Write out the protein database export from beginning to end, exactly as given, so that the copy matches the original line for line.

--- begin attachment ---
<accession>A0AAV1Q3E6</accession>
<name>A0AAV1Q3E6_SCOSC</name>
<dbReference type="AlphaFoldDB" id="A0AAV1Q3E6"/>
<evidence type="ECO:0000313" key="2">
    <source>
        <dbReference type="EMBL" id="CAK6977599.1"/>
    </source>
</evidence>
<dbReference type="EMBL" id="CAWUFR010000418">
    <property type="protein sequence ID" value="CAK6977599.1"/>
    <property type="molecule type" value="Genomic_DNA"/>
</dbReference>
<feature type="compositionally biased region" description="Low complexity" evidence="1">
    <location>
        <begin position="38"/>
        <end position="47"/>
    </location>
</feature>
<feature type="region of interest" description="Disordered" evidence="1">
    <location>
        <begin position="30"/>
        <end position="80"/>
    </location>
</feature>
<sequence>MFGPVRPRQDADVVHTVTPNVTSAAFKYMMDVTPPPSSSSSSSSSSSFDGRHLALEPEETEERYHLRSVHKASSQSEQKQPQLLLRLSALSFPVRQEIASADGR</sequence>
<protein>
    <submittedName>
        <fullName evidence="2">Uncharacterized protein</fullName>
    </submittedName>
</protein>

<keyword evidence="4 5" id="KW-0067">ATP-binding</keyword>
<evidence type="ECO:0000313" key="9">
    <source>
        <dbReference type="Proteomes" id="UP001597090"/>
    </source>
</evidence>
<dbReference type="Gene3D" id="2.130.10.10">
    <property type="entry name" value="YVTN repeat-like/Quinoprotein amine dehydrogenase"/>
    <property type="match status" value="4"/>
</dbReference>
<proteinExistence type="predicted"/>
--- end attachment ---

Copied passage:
<accession>A0AAV1Q3E6</accession>
<name>A0AAV1Q3E6_SCOSC</name>
<dbReference type="AlphaFoldDB" id="A0AAV1Q3E6"/>
<evidence type="ECO:0000313" key="2">
    <source>
        <dbReference type="EMBL" id="CAK6977599.1"/>
    </source>
</evidence>
<dbReference type="EMBL" id="CAWUFR010000418">
    <property type="protein sequence ID" value="CAK6977599.1"/>
    <property type="molecule type" value="Genomic_DNA"/>
</dbReference>
<feature type="compositionally biased region" description="Low complexity" evidence="1">
    <location>
        <begin position="38"/>
        <end position="47"/>
    </location>
</feature>
<feature type="region of interest" description="Disordered" evidence="1">
    <location>
        <begin position="30"/>
        <end position="80"/>
    </location>
</feature>
<sequence>MFGPVRPRQDADVVHTVTPNVTSAAFKYMMDVTPPPSSSSSSSSSSSFDGRHLALEPEETEERYHLRSVHKASSQSEQKQPQLLLRLSALSFPVRQEIASADGR</sequence>
<protein>
    <submittedName>
        <fullName evidence="2">Uncharacterized protein</fullName>
    </submittedName>
</protein>

<keyword evidence="4 5" id="KW-0067">ATP-binding</keyword>
<evidence type="ECO:0000313" key="9">
    <source>
        <dbReference type="Proteomes" id="UP001597090"/>
    </source>
</evidence>
<dbReference type="Gene3D" id="2.130.10.10">
    <property type="entry name" value="YVTN repeat-like/Quinoprotein amine dehydrogenase"/>
    <property type="match status" value="4"/>
</dbReference>
<proteinExistence type="predicted"/>